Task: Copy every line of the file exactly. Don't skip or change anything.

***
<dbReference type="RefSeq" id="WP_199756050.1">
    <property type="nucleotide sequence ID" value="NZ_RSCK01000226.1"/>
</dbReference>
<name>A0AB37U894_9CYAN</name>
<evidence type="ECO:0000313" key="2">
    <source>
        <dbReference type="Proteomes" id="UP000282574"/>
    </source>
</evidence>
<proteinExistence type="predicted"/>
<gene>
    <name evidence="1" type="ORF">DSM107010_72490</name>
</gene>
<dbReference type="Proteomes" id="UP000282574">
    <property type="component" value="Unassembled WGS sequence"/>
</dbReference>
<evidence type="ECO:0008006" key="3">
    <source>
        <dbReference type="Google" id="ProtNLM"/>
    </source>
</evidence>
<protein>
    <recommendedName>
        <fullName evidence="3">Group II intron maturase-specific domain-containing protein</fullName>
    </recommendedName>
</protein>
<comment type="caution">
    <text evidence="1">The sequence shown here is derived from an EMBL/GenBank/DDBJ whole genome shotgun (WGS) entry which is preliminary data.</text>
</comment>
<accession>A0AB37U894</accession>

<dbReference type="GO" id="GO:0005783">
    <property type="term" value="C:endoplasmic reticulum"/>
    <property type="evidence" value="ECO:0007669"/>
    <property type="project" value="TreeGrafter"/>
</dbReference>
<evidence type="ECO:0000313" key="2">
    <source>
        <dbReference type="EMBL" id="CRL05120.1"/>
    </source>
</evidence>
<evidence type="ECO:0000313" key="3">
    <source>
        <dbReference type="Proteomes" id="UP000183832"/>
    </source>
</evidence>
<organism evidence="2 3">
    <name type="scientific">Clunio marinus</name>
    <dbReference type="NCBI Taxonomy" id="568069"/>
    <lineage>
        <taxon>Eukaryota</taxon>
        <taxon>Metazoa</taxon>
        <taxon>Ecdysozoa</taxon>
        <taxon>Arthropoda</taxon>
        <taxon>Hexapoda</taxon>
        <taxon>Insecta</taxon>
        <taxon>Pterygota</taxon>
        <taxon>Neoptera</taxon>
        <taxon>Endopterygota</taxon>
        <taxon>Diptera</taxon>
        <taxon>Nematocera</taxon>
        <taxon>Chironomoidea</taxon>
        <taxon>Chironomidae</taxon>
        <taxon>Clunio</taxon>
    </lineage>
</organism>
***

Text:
<dbReference type="RefSeq" id="WP_199756050.1">
    <property type="nucleotide sequence ID" value="NZ_RSCK01000226.1"/>
</dbReference>
<name>A0AB37U894_9CYAN</name>
<evidence type="ECO:0000313" key="2">
    <source>
        <dbReference type="Proteomes" id="UP000282574"/>
    </source>
</evidence>
<proteinExistence type="predicted"/>
<gene>
    <name evidence="1" type="ORF">DSM107010_72490</name>
</gene>
<dbReference type="Proteomes" id="UP000282574">
    <property type="component" value="Unassembled WGS sequence"/>
</dbReference>
<evidence type="ECO:0008006" key="3">
    <source>
        <dbReference type="Google" id="ProtNLM"/>
    </source>
</evidence>
<protein>
    <recommendedName>
        <fullName evidence="3">Group II intron maturase-specific domain-containing protein</fullName>
    </recommendedName>
</protein>
<comment type="caution">
    <text evidence="1">The sequence shown here is derived from an EMBL/GenBank/DDBJ whole genome shotgun (WGS) entry which is preliminary data.</text>
</comment>
<accession>A0AB37U894</accession>

<dbReference type="GO" id="GO:0005783">
    <property type="term" value="C:endoplasmic reticulum"/>
    <property type="evidence" value="ECO:0007669"/>
    <property type="project" value="TreeGrafter"/>
</dbReference>
<evidence type="ECO:0000313" key="2">
    <source>
        <dbReference type="EMBL" id="CRL05120.1"/>
    </source>
</evidence>
<evidence type="ECO:0000313" key="3">
    <source>
        <dbReference type="Proteomes" id="UP000183832"/>
    </source>
</evidence>
<organism evidence="2 3">
    <name type="scientific">Clunio marinus</name>
    <dbReference type="NCBI Taxonomy" id="568069"/>
    <lineage>
        <taxon>Eukaryota</taxon>
        <taxon>Metazoa</taxon>
        <taxon>Ecdysozoa</taxon>
        <taxon>Arthropoda</taxon>
        <taxon>Hexapoda</taxon>
        <taxon>Insecta</taxon>
        <taxon>Pterygota</taxon>
        <taxon>Neoptera</taxon>
        <taxon>Endopterygota</taxon>
        <taxon>Diptera</taxon>
        <taxon>Nematocera</taxon>
        <taxon>Chironomoidea</taxon>
        <taxon>Chironomidae</taxon>
        <taxon>Clunio</taxon>
    </lineage>
</organism>